Prevue: What can planners do to avoid being surprised by new fees that crop up due to changing market conditions? How can they learn about new fees — are they generally available on a website, should they ask in their RFPs, etc.?

Eisenstodt: I’m not sure we will ever not be “surprised” by fees about which we might not have known or even anticipated because conditions change — there could be new owners or new branding, as well as all the outside forces that impact pricing.

The fees are not necessarily “hidden” — they are often available on an hotel’s website or in the attachment to a proposal of “policies and conditions.” It’s that they are not thoroughly read or questioned. Language is funny, right? Words can have multiple meanings. 

Prevue: Could you give us an example?

Eisenstodt: I pulled this from an attachment to a COVID-postponed renegotiated contract. The client was required to sign it in order to be able to hold their meeting:

• Staffing Levels & Concerns. Hotel assures Group that Hotel’s staffing levels will be the same or better at the time of the Event than it was during Group’s 2019 event at Hotel.  Hotel’s staffing will be appropriate for the occupancy of Hotel over the Event dates and Hotel will provide courteous and attentive staff.

•This includes providing adequate staff to timely perform catering, outlets (managed by Hotel) and housekeeping services.

•This also includes providing adequate staff to promptly handle front of house support including front desk (check-ins and check-outs), bellhops, doormen, valet, etc.

What it doesn’t address are specifics — or if there are increased charges for “adequate staff.” We tried to tighten the language and, because of circumstances, the answer was a hard “no.” 

Prevue: How can you address these issues up front?

Eisenstodt: Requests for proposal (RPFs) should ask many questions and if the answers aren’t forthcoming, keep questioning the proposal language. The RFP process is being made to be far more transactional again, spurred by the e-RFP formats that are in essence rates-dates-space without the data needed for decisions — like what charges will there be. As an industry we say, on all sides, that no one likes surprises.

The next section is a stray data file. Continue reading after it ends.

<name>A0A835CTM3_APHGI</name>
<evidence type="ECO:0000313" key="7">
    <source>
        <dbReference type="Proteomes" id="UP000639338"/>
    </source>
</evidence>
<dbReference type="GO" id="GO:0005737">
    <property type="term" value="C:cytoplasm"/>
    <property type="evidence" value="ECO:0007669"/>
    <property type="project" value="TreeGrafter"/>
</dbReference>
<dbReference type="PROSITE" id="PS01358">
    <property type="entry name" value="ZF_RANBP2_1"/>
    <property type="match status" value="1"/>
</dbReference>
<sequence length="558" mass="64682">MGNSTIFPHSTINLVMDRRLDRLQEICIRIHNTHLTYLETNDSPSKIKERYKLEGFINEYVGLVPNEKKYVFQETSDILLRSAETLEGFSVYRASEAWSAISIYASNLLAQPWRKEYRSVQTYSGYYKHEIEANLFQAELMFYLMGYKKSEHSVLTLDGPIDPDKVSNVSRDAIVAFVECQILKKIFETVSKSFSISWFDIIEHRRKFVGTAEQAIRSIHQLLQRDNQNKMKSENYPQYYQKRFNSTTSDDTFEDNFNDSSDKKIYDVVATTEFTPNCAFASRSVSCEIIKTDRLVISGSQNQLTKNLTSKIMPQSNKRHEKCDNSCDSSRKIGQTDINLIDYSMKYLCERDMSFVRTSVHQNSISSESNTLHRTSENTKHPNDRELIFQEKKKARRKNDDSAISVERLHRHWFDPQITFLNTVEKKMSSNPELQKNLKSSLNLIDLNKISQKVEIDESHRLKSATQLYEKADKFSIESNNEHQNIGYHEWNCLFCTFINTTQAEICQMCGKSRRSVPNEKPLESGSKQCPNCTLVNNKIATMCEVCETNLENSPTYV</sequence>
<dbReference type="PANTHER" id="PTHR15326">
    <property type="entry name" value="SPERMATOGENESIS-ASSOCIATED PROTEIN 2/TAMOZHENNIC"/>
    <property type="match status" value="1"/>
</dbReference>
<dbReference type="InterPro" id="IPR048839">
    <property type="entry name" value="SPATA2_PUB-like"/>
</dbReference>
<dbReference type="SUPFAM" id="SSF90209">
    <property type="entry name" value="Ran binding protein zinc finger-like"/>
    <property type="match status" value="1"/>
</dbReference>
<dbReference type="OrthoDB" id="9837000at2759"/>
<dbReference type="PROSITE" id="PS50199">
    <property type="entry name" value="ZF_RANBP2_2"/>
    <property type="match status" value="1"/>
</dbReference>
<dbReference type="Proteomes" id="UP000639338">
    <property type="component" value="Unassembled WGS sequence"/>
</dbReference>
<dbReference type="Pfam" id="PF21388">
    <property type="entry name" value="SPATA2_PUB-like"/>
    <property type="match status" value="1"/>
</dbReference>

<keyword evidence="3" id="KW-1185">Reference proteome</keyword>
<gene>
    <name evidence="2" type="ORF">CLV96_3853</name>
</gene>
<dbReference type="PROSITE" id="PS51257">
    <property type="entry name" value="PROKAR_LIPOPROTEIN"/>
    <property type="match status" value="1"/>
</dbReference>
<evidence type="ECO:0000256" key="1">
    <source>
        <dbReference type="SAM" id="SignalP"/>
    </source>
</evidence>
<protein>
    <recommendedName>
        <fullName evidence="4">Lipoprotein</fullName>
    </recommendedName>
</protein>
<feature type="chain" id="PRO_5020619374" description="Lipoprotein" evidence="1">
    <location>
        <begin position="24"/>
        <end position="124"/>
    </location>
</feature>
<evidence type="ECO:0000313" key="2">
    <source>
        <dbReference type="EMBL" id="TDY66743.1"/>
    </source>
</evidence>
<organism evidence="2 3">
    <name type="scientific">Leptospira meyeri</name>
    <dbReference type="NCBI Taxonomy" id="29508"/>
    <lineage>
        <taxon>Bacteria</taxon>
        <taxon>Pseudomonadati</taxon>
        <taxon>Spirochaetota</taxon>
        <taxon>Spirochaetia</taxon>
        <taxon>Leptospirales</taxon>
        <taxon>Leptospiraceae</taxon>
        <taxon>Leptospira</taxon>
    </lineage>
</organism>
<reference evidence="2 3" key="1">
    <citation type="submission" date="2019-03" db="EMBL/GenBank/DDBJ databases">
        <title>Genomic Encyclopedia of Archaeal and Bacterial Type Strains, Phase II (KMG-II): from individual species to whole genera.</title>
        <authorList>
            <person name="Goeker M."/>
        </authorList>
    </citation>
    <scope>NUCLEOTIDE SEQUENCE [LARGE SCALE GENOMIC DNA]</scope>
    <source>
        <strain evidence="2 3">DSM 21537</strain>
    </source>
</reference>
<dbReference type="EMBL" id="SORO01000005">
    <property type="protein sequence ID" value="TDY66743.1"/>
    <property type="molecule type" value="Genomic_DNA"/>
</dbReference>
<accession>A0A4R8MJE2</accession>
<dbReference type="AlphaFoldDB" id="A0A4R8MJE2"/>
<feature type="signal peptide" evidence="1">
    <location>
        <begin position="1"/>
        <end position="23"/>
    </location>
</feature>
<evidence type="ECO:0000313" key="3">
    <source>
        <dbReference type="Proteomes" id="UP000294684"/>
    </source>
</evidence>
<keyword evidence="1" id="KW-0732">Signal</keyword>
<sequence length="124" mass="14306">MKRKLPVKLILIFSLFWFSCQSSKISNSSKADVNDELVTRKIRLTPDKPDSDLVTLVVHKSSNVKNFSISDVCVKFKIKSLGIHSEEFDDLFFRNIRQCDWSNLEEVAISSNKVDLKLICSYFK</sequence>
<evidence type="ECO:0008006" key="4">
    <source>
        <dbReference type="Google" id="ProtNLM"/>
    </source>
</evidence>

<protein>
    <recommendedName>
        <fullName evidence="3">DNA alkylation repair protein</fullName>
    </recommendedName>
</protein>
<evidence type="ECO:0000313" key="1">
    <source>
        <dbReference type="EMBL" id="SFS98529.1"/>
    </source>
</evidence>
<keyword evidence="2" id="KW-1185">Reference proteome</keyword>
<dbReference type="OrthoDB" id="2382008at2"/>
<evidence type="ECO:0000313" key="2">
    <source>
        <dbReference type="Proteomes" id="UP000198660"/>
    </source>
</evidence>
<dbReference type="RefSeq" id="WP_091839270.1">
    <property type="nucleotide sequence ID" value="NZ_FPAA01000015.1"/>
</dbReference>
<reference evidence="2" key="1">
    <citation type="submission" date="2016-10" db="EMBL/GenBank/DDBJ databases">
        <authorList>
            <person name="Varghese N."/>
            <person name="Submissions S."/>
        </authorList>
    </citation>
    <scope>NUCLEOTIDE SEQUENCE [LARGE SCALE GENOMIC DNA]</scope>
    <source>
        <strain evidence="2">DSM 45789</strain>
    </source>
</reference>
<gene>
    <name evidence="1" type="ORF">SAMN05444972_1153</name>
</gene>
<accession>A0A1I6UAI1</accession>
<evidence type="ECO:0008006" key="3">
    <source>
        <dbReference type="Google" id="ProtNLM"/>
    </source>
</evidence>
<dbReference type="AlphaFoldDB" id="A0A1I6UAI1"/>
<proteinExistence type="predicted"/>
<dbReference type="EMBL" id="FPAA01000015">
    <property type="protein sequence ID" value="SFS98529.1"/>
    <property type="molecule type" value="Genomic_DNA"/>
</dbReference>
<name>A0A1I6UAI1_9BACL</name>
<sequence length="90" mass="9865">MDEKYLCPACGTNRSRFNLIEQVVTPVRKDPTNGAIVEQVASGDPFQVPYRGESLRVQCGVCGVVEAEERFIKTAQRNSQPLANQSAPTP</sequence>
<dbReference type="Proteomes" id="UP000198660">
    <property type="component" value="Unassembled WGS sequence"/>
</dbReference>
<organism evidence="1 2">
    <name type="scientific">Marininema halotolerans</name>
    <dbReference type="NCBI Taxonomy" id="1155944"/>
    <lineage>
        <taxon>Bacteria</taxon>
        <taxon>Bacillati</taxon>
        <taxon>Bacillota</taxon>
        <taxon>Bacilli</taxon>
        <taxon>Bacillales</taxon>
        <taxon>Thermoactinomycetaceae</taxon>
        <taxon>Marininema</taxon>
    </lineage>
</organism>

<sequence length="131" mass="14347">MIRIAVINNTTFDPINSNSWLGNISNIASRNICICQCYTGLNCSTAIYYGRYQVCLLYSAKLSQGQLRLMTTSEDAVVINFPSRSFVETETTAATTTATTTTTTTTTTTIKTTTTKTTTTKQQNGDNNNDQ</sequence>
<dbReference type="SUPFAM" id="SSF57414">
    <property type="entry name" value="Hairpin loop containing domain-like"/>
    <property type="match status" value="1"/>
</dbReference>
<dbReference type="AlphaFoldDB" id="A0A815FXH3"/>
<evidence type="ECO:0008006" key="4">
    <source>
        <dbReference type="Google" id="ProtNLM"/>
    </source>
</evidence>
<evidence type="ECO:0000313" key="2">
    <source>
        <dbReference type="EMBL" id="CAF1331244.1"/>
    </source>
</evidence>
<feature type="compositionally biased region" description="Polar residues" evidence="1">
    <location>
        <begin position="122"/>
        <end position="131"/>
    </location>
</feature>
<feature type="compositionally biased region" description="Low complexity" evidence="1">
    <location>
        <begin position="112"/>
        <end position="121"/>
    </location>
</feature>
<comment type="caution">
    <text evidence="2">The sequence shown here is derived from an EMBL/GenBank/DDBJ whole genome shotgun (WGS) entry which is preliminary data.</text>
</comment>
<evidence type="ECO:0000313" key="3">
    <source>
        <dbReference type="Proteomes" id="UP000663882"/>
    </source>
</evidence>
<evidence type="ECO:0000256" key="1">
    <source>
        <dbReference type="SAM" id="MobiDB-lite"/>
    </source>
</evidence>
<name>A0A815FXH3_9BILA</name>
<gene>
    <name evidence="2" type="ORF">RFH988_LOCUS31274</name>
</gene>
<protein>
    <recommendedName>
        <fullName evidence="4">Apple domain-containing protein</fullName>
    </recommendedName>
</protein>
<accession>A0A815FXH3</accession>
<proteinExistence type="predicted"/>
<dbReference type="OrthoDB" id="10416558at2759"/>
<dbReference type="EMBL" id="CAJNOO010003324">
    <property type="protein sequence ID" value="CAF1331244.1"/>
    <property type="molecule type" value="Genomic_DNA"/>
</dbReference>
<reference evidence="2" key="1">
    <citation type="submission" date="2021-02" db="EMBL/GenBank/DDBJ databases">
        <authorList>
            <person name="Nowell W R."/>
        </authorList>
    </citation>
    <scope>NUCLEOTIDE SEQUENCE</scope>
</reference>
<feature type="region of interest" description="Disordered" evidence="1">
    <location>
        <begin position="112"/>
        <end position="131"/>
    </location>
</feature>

To avoid surprises, we need to ask, and then say, “tell me more.” We all have greater access to articles, colleagues and information than ever before. I recommend subscribing to a business journal or, if there is one, a newspaper for the area, or to a business magazine (print or digital) to watch trends that are impacting all pricing. If it impacts individuals, it will impact hotels and pricing. 

Prevue: How does the increase in procurement’s involvement in meetings and events factor into this?

Eisenstodt: Many planners — corporate and association — are accountable to procurement or like departments who only see bottom-line issues and not the return on investment for the experience of the meeting. Say you have a meeting where there’s a charge for water in the meeting room — not bottled but dispensers — and you know that it’s better for participants to be hydrated, but procurement says it costs too much. Or say you are charged for power in the meeting room — which happens more today and likely will continue to occur to a far greater extent in the future due to infrastructure and climate. You know that your participants want to charge their devices while learning and it will cost the meeting and again, you have a bottom line you must meet.

Planners need to know what matters to the meeting and what the hotels need to profit in what areas. We’ve seen the number of hotels — big convention hotels — whose owners are walking away from the debt. If that happens, we may not have a place to meet. Yes, hotels must make a profit, and yes, planners say “but not on my meeting” — that’s where negotiations occur. Look at all the pieces. Take time to investigate.

Stay tuned for part two of this article, where Eisenstodt will dive more deeply into specific ways planners can avoid getting surprised by fees they didn’t see coming.